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Manti Te’o: The Notre Dame Linebacker Unplugged – Part Seven

Dec 2, 2012, 4:56 PM EDT

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The following is from a recent feature written by John Walters (’88). We’ll be posting it in segments on the Strong & True blog over the next few days, but you can also check out the full article here.

From the North Shore of the island of Oahu to South Bend, Ind., Manti Te’o cuts an unconventional figure. Here is a Mormon of Polynesian descent attending college at America’s foremost Catholic university. A Hawaii native who chose to attend school six time zones east in northern Indiana. A gentle soul who smashes into ball carriers like a 20-foot wave on the gridiron. A defensive player who is being considered for the Heisman Trophy. Below is a compilation of facts, anecdotes and details on Notre Dame’s No. 5 (the defensive version), who has played a pivotal role in the Irish’s undefeated season.

Laie:

Manti Te’o was born and raised in Laie, a town of approximately 6,000 on the remote northwest shore of Oahu, the Hawaiian island that is also home to the state capital, Honolulu. The town is comprised mostly of Mormons as it became a settlement for members of that faith in 1865. The campus of BYU-Hawaii is situated there. Manti grew up four houses down from fellow Notre Dame teammate Robby Toma, a wide receiver. The two have been friends since kindergarten. Irish defensive end Kona Schwenke grew up one town over from the pair.

Punahou:

Manti Te’o attended the Punahou School, a prestigious private school located in Honolulu in the foothills of the verdant Koolau Mountains. A coeducational, K-12 institution, Punahou has an enrollment of approximately 3,760 and is the largest independent school in the United States.

The school was founded in 1841, more than a century before Hawaii was granted statehood (1949). Alumni include professional golfer Michelle Wie, former NFL players Mark Tuinei and Mosi Tatupu, and of course, President Barack Obama.

In his sophomore season at Punahou, Te’o was named first-team all-state despite playing in only four games due to a broken leg.

As a junior he was named the state’s player of the year by both Gatorade and the Honolulu Advertiser after compiling 90 tackles, five sacks and rushing for 400 yards and 10 touchdowns.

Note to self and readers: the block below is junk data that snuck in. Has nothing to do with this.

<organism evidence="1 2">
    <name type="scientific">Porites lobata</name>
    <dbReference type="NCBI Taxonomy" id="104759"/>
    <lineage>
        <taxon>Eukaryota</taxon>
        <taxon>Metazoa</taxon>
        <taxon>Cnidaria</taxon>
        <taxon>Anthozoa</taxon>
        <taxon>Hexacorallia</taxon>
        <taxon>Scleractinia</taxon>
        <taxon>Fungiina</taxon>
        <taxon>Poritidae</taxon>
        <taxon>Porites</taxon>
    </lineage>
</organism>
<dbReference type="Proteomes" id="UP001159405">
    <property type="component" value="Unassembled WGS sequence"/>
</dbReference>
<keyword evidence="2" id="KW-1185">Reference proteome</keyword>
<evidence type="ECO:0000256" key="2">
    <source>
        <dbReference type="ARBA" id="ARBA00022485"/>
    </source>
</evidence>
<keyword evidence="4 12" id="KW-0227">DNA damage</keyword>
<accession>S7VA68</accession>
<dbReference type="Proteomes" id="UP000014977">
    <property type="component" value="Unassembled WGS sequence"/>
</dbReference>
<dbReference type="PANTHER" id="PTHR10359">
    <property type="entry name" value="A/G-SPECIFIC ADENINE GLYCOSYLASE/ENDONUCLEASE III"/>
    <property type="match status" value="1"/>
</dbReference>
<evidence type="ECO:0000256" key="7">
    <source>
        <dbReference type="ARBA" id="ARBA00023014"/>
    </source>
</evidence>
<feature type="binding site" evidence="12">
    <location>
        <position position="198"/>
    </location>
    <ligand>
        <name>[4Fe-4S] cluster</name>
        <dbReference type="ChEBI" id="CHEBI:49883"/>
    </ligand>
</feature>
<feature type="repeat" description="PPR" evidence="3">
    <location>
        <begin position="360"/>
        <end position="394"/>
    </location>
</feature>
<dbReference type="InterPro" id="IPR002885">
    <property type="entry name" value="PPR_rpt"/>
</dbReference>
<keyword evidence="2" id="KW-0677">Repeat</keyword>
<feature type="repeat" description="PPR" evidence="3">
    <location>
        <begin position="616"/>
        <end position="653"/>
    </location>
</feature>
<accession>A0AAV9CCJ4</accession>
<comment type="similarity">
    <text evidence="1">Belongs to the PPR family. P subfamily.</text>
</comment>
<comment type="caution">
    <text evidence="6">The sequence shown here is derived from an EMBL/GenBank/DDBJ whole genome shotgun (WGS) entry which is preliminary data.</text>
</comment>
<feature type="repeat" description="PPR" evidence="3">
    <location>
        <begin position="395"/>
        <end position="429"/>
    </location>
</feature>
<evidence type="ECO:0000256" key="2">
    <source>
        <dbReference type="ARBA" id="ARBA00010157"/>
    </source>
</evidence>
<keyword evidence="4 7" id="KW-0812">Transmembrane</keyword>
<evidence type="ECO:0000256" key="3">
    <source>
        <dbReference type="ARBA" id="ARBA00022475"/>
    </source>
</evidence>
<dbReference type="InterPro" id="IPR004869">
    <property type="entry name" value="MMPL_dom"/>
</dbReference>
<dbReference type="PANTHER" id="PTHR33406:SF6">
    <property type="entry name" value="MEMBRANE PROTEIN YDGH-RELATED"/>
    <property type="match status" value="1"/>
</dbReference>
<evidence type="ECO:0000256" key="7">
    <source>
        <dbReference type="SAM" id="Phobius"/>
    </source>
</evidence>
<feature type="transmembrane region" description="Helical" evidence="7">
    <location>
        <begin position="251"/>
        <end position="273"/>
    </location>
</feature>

In his senior season Te’o was named the national Defensive Player of the Year by USA Today. He had 129 tackles, 11 sacks and three interceptions, but more importantly, led Punahou to its first state championship in school history.

Te’o and Toma:

Manti Te’o and Robby Toma, Notre Dame teammates, have been best friends and neighbors since kindergarten. They grew up four houses from one another in Laie.

“That’s my twin,” Te’o will say of Toma, who is five-foot-nine, 185 pounds and decidedly not Polynesian.

Toma’s mother, Tammy, drove both boys to school for the one-hour drive each way to Punahou. Although Toma was nowhere near as highly recruited as Te’o, savvy college coaches knew that they were best friends. Also, that Te’o was an advocate for fellow Hawaii prep players (he made his announcement at a prayer breakfast in which numerous college-bound scholarship players were all guests).

Hence, Toma received scholarship offers (coincidentally, to schools that were also heavily recruiting Te’o). Robby verbally committed to UCLA, but when Manti announced for the Irish, the Bruin coaches badgered him to persuade Manti to reconsider, according to a recent story published in the New York Times.

Then, as the story goes, the fax machine that would allow Toma to send his letter of intent to Westwood broke. Given time to reconsider, Toma phoned former Notre Dame coach Charlie Weis and said, “I want to know if you want me for me.”

Weis assured Toma that he saw him playing a Wes Welker-type role, and whether or not that was sincere or simply good salesmanship, Toma signed with the Irish. NBC color analyst Mike Mayock rarely goes an entire broadcast without extolling Toma, who has 56 career receptions, for his precise routes and sure-handedness.

“That dude has done so much for me,” Te’o told Eric Hansen of the South Bend Tribune. “Not only being here and being a constant reminder of home, but keeping me on track, keeping me focused. I don’t call him my best friend. I call him my brother.”

John Walters, a 1988 Notre Dame graduate, is originally from Red Bank, N.J. He has worked as a sports writer at The Daily (an iPad publication), Sports Illustrated, NBC Sports and AOL Fanhouse—and is the author of “Notre Dame Golden Moments: 20 Memorable Events That Shaped Notre Dame Football” and “The Same River Twice.” He also assisted Digger Phelps in authoring “Basketball for Dummies.”